Massive backlog at patent office

Patent applications growing and high examiner turnover has created backlog in patent office that could stifle innovation and discourage investors

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A massive backlog of patent applications persists at the U.S. Patent and Trademark Office (USPTO), a problem that experts warn can dampen innovation, discourage investors, and make inventors vulnerable to theft and exploitation. The production quotas for patent examiners have not changed since 1976 and current employees say they have trouble assessing today’s complex patents in the allotted time. Beginning in the 1990s the number of applications boomed, with a record 495,095 submissions during 2008. The backlog of unresolved applications has grown apace, increasing by nearly 73 percent between fiscal years 2002 and 2007 to about 730,000. Turnover is also a problem. Between 2002 and 2006, one patent examiner quit for nearly every two examiners the office hired and 70 percent of the examiners who left had worked at the office for less than five years. On average, applicants wait 25 months for their first response and more than 30 months to receive a patent. The USPTO has “a number of initiatives underway” to address these problems, according to a patent office spokeswoman, including increased cooperation with the office’s counterparts in other countries and a program that guarantees a full review within 12 months to inventors who provided additional documentation.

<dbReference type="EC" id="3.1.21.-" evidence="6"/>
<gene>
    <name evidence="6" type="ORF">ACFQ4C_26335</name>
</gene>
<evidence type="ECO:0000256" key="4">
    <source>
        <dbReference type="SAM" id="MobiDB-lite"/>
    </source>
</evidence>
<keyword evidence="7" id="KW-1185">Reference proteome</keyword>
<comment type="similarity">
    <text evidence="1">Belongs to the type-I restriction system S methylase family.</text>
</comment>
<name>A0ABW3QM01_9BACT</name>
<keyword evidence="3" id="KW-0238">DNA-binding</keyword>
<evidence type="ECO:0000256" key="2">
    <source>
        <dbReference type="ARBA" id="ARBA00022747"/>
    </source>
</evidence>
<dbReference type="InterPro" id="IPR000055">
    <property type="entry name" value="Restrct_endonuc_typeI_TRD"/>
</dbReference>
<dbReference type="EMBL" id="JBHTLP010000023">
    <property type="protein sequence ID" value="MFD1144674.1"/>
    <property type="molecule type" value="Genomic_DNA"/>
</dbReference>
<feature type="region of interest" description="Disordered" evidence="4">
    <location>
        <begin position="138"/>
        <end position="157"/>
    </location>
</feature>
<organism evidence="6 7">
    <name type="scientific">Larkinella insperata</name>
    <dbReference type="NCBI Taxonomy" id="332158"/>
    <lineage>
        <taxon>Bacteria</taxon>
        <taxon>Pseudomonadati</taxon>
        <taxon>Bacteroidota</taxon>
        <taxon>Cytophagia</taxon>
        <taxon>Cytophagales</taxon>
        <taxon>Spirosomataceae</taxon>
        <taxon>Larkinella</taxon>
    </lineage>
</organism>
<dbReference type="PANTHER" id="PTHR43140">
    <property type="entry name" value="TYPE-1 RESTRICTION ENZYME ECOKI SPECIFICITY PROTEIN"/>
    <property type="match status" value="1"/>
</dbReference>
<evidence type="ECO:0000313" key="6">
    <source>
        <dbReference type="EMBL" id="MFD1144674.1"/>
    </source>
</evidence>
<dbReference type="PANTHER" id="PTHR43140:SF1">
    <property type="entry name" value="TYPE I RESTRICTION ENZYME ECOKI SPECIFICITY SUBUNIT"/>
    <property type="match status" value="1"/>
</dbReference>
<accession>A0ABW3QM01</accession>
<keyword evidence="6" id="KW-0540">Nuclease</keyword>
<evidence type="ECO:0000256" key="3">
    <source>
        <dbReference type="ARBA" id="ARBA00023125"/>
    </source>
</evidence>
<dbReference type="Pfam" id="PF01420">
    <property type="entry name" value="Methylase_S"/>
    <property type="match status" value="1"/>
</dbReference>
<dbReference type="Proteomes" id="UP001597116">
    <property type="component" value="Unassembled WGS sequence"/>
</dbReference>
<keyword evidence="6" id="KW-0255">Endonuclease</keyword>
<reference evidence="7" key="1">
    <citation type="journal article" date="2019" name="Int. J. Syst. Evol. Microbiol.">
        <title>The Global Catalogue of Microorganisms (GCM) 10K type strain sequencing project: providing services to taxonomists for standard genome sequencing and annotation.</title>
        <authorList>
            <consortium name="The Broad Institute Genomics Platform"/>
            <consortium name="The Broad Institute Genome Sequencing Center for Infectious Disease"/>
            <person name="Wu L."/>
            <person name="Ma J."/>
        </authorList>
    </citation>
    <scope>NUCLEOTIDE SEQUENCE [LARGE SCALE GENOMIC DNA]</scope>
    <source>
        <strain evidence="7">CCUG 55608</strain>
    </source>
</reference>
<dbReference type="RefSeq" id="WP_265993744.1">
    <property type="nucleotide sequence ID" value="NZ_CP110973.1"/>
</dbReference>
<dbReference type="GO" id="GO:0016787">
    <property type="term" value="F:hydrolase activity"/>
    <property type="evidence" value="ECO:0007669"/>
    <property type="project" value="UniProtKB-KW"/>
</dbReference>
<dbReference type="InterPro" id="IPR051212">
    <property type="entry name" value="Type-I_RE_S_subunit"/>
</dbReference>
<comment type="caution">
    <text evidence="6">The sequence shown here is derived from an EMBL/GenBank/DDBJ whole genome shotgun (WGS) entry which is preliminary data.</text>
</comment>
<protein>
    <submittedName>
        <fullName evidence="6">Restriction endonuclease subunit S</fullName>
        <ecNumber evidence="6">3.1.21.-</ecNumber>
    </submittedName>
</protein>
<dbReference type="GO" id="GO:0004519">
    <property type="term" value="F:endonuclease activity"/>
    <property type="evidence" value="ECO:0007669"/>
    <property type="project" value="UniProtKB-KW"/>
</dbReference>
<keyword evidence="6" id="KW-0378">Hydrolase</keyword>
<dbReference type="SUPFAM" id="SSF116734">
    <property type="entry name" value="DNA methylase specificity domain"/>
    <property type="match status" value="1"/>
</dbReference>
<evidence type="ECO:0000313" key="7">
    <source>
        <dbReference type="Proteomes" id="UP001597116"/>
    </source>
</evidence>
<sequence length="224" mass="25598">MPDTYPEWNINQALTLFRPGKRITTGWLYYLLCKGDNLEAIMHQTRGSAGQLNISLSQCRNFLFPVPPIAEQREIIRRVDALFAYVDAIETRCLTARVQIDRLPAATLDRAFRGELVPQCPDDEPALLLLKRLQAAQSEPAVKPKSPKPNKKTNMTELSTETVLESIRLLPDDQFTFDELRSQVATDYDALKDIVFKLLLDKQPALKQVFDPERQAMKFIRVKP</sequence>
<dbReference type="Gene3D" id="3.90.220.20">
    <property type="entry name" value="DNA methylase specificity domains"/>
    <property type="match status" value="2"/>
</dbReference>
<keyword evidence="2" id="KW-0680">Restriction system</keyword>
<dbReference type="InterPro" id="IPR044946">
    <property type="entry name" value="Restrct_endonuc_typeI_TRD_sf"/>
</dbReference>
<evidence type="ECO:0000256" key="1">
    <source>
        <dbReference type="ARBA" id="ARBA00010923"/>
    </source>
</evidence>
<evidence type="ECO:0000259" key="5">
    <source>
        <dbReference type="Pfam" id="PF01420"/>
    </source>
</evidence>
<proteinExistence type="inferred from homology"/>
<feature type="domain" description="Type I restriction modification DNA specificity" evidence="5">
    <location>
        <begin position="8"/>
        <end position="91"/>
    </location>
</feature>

Follow-up:
The patent office plans to hire 1,200 additional people annually until 2013, but “hiring alone simply is not the answer to the growth of filings and complexity in the patent system,” Jon W. Dudas, an undersecretary at the Department of Commerce, told a House committee in February 2008. The office has also responded with bonuses, a new exercise facility, flexible work hours, telecommuting options, and special pay rates. Employees now cite these perks as major motivations for sticking with their jobs, but find they are still working overtime and using their vacation hours to keep up with the work load.

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